A minor but graceful work that restores a lost generation to history.

THE PROMISE

TALES OF LOVE AND LOSS IN CHINA

Love in a time of totalitarianism.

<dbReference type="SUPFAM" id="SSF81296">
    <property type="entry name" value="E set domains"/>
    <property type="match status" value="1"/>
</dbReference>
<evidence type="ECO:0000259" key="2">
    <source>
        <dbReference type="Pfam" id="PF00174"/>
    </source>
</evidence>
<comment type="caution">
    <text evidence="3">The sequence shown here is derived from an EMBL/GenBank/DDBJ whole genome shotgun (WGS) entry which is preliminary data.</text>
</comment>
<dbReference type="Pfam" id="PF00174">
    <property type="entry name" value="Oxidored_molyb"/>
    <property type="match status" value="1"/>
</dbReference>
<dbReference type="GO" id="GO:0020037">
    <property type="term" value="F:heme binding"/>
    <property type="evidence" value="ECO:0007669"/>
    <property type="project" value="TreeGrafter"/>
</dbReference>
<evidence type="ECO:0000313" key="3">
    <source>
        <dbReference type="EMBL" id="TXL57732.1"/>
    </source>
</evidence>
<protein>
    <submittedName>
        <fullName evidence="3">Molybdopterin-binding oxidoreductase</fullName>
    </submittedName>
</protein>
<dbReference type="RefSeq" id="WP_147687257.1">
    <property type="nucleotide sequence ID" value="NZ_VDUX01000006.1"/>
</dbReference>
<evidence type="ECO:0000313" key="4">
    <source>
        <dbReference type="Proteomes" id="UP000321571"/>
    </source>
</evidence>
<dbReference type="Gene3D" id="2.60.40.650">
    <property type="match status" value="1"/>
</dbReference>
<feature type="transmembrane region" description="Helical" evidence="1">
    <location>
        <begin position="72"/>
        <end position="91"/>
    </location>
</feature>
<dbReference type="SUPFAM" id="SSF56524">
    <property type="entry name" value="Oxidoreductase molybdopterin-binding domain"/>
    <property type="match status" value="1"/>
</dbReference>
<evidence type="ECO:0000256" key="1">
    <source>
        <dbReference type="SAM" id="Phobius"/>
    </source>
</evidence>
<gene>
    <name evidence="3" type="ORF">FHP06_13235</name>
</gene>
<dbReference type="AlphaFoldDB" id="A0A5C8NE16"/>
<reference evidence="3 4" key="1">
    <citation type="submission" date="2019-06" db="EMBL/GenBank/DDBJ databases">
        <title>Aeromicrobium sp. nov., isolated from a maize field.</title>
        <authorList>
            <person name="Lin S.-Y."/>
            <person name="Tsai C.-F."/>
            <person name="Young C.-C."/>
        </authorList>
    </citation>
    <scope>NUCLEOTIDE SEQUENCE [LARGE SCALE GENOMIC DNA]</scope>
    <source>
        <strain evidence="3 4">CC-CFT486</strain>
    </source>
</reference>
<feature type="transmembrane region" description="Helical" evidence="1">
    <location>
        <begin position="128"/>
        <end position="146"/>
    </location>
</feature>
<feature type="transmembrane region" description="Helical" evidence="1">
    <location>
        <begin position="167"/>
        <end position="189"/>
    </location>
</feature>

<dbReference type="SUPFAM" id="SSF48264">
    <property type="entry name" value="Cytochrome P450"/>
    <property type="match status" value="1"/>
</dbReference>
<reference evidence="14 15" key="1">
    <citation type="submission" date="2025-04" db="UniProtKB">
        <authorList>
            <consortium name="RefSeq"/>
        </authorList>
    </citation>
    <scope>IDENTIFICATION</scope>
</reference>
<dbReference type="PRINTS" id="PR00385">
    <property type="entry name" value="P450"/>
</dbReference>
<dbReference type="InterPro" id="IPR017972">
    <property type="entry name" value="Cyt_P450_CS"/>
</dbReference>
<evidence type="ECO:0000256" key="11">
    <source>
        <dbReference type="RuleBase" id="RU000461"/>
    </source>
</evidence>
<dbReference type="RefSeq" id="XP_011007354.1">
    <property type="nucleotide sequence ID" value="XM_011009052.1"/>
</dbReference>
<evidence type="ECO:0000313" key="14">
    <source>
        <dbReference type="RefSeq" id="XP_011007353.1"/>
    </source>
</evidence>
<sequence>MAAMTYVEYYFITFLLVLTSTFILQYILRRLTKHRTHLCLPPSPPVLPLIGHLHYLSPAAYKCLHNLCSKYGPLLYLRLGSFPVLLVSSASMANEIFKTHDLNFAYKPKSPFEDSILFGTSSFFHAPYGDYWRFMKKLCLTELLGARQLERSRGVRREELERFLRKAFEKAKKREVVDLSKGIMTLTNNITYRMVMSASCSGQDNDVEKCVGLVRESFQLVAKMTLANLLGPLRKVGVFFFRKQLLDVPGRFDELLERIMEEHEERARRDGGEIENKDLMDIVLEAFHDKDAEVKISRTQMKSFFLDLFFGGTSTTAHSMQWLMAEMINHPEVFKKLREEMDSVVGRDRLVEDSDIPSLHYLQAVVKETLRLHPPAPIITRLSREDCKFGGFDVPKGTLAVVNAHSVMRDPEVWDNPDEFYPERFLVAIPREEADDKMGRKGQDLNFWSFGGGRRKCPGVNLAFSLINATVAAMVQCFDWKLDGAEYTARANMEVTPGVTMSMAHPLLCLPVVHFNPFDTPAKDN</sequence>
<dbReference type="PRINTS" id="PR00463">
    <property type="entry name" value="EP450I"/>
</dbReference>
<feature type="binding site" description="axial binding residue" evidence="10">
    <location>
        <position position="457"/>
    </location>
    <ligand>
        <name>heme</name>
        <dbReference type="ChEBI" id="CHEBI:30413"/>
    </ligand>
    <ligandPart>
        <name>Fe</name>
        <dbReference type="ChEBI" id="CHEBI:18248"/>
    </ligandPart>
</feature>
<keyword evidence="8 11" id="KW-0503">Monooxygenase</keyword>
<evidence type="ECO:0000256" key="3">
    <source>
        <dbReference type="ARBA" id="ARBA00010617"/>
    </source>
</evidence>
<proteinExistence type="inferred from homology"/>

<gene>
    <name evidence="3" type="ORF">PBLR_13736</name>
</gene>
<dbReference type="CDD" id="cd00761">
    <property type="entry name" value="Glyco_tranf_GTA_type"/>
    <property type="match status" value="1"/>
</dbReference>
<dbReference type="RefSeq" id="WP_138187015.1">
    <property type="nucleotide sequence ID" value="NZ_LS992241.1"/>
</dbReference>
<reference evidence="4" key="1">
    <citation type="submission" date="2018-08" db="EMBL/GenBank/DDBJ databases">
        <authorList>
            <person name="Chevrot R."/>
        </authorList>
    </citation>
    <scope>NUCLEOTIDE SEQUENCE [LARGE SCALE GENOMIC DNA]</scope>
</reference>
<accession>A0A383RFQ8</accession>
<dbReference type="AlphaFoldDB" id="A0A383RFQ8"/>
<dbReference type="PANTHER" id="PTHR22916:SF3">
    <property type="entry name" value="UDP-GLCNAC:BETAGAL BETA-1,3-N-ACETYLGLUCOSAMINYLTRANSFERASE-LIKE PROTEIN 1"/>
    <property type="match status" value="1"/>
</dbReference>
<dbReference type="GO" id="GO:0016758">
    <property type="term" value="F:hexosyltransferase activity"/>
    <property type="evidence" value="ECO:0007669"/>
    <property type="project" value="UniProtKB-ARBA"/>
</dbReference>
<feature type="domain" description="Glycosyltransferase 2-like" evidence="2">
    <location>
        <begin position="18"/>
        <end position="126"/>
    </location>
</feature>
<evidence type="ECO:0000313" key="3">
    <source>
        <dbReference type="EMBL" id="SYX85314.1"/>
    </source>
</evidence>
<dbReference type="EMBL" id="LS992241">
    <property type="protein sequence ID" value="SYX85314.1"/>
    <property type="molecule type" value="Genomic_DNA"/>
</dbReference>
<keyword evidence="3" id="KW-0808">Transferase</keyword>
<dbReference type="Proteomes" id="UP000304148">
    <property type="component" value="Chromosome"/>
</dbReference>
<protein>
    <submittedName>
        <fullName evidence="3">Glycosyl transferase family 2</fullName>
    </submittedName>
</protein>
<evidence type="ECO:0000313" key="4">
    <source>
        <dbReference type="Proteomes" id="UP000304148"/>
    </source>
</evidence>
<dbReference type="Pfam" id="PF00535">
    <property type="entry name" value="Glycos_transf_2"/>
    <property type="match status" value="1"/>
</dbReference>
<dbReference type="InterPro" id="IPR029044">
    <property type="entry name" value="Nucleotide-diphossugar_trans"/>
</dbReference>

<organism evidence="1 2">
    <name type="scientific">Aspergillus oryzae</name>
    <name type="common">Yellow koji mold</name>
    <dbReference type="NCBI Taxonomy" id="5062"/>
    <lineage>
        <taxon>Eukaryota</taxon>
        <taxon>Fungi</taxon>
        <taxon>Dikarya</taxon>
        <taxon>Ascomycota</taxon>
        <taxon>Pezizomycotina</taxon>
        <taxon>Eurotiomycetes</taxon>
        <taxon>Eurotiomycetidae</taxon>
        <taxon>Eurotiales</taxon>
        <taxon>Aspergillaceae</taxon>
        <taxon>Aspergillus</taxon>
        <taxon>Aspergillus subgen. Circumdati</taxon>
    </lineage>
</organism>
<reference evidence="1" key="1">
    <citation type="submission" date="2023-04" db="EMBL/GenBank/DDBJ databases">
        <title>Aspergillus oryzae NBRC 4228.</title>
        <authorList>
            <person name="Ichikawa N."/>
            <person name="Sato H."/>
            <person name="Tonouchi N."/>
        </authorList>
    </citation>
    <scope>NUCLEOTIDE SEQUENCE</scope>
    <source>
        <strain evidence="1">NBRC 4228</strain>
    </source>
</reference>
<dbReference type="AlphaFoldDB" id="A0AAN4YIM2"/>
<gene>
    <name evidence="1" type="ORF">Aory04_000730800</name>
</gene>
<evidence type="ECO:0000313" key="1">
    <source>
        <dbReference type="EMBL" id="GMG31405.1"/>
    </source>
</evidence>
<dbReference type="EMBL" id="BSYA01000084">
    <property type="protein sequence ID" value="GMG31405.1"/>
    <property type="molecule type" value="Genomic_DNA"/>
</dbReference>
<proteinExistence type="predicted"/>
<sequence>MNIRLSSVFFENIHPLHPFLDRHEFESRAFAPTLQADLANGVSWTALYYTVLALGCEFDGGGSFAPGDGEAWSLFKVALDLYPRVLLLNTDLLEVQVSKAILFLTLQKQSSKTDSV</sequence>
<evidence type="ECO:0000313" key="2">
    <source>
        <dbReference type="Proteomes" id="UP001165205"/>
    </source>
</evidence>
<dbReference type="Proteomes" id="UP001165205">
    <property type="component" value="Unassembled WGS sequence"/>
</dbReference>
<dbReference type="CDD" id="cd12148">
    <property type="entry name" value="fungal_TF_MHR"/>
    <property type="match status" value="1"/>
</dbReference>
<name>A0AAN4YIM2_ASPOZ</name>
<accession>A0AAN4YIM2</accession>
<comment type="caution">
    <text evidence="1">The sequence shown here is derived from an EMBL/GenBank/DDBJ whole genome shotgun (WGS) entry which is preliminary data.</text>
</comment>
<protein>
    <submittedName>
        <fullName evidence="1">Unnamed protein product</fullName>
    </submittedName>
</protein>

“The past century has seen more upheaval than any other time in the 5,000-year-old history of Chinese civilization,” writes Xinran (Buy Me the Sky: The Remarkable Truth of China's One-Child Generations, 2015, etc.), a London-based journalist whose books have focused on social mores and family life in her homeland. “The ways in which people show love for each other have also changed in the face of war and cultural development.” One such change is an emphasis on “talking love.” Since public displays of affection are not commonplace and privacy is difficult to secure, it is a way of falling in love by conversing and negotiating. So the dictionary says, though Xinran insists it is far less clinical than all that. By way of illustration, she examines the course of a single family over a century, beginning with the marriage of a man and woman in 1919 who then went on to produce nine children whom they named after favorite colors: Orange, Green, Cyan, and so forth. Getting to their stories, as Xinran writes, required navigating difficult tangles of emotion; so psychically painful were many of the events of war and revolution that older Chinese people invent less terrible pasts for themselves, a comfort to the memory but one that weighs against historical accuracy. Of the pre-revolutionary generation, those memories are of a country that no longer exists. The child named Red, for instance, was contracted in marriage when she was just 9: “My marriage sentence began that day,” she tells Xinran quietly, later remembering an argument from long ago over whether to believe newspaper accounts of the Korean War. Relates Green, three of the siblings went abroad, three remained in Communist China, and “three met death before their time.” Their descendants now live much different lives, including a young woman who studied in the U.S. and dates an American whom she met there: "Doesn’t it sound just like a love story from a movie?”